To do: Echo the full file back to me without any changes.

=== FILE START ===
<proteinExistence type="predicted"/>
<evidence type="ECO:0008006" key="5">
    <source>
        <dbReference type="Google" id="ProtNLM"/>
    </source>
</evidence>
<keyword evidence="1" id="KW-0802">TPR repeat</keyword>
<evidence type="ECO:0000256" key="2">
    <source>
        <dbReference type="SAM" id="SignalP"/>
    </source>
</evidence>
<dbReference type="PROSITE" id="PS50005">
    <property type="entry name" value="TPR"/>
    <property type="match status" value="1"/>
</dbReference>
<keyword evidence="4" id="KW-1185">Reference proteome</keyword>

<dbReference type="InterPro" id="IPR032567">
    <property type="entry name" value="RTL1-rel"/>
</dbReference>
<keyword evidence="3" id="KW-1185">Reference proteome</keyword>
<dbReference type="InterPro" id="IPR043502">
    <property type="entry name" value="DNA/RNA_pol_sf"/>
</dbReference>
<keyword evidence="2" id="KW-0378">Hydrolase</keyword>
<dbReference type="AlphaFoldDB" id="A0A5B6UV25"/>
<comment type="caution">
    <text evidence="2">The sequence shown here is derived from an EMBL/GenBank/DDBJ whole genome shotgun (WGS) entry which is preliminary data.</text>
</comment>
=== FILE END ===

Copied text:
<proteinExistence type="predicted"/>
<evidence type="ECO:0008006" key="5">
    <source>
        <dbReference type="Google" id="ProtNLM"/>
    </source>
</evidence>
<keyword evidence="1" id="KW-0802">TPR repeat</keyword>
<evidence type="ECO:0000256" key="2">
    <source>
        <dbReference type="SAM" id="SignalP"/>
    </source>
</evidence>
<dbReference type="PROSITE" id="PS50005">
    <property type="entry name" value="TPR"/>
    <property type="match status" value="1"/>
</dbReference>
<keyword evidence="4" id="KW-1185">Reference proteome</keyword>

<dbReference type="InterPro" id="IPR032567">
    <property type="entry name" value="RTL1-rel"/>
</dbReference>
<keyword evidence="3" id="KW-1185">Reference proteome</keyword>
<dbReference type="InterPro" id="IPR043502">
    <property type="entry name" value="DNA/RNA_pol_sf"/>
</dbReference>
<keyword evidence="2" id="KW-0378">Hydrolase</keyword>
<dbReference type="AlphaFoldDB" id="A0A5B6UV25"/>
<comment type="caution">
    <text evidence="2">The sequence shown here is derived from an EMBL/GenBank/DDBJ whole genome shotgun (WGS) entry which is preliminary data.</text>
</comment>